Mercedes F 015: Self-Driving, Spinning Seats And Internet
Mercedes-Benz F 015 Luxury In Motion: Overview
The Mercedes-Benz F 015 self-driving, hydrogen powered, research vehicle complete with spinning seats and internet screens, has been revealed at the Consumer Electronics Show in Las Vegas.
It is comparable in size to the Mercedes-Benz S-Class – a large luxury saloon - and can be operated in manual and self-driving modes.
Its current setting is revealed to others by external lights at the front and rear. White indicates manual mode and blue autonomous.
The F 015 is fuelled by hydrogen that, once burned, predominantly emits water vapour and heat. Unlike petrol/diesel, there are no environmentally harmful carbon emissions.
Mercedes-Benz F 015 Luxury in Motion: Cabin
Mercedes says the cabin incorporates “a lounge-like space with a feel-good ambience characterised by elegance, quality, and lightness”. It has leather upholstery, a wooden floor and metal and glass surfaces. The 4 seats revolve so passengers can face each other.
To make climbing into and out of the vehicle easier, the electrically operated seats automatically swing outward as the doors open. When the front seats face forward so the car can be driven manually, a steering wheel automatically emerges from the dashboard.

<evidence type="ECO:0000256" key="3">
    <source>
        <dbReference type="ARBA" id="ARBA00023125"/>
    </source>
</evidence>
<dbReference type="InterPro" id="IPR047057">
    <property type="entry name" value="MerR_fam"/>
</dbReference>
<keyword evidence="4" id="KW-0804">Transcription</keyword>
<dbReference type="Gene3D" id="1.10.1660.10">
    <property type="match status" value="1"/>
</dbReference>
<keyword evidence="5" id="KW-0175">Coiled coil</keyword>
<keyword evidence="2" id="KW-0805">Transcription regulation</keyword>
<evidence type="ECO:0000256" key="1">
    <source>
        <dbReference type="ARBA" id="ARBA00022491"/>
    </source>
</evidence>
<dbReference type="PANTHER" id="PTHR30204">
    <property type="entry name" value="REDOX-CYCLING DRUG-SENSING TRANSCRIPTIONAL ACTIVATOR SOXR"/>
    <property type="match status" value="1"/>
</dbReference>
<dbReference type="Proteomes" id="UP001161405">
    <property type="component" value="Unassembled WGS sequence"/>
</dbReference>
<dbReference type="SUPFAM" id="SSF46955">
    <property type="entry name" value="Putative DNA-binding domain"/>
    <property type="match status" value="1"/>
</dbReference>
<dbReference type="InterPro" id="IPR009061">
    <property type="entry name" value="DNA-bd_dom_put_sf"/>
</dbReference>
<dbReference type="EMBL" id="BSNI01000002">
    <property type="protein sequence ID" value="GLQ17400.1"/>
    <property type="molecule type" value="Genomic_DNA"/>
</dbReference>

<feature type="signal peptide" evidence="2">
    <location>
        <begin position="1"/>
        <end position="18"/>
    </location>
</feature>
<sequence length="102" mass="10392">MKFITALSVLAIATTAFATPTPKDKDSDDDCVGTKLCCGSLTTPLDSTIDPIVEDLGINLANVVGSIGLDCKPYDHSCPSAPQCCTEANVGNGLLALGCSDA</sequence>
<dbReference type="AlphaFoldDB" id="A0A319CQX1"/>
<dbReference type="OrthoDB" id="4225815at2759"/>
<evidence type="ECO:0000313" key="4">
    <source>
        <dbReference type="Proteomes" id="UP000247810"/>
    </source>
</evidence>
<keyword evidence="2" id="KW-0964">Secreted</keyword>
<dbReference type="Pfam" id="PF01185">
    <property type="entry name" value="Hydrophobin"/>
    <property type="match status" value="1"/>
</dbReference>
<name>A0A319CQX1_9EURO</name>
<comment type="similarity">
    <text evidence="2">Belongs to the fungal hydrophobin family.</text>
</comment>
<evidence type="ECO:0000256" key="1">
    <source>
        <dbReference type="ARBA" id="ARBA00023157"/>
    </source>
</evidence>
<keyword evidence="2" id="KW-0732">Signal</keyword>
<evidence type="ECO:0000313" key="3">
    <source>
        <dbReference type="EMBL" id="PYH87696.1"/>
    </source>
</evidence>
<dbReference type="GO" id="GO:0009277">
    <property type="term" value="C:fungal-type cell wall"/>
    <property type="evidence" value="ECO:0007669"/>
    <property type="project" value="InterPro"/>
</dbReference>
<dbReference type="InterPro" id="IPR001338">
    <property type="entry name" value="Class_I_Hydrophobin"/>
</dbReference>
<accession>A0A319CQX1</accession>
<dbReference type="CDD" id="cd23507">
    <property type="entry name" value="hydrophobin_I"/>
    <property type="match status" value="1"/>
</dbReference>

The F 015 has 6 screens mounted to the instrument, side, and back panels that connect passengers to the outside world. Operation comes via gesture, eye-tracking and touch.
Mercedes-Benz claims "The car is growing beyond its role as a mere means of transport and will ultimately become a mobile living space" – and that “anyone who focuses solely on the technology has not yet grasped how autonomous driving will change our society”.
Mercedes-Benz F 015 Luxury in Motion: Exterior
The F 015 is partly built from carbon-fibre reinforced plastic to save weight. Its body structure – in comparison to a current vehicle of similar size – weighs about 40% less.
Exterior doors open to 90 degrees to create large apertures for passengers. Space is extended further by a lack of b-pillars that have traditional been required for strength. Mercedes says “mechanical locking elements ensure exemplary safety standards” by interlocking the front and rear doors. They also fixed to the roof frame and side skirts.
Furthermore, in the event of a side-on collision elements within the bodywork inflate – much like an airbag – to absorb energy. This concept minimises the risk to passengers.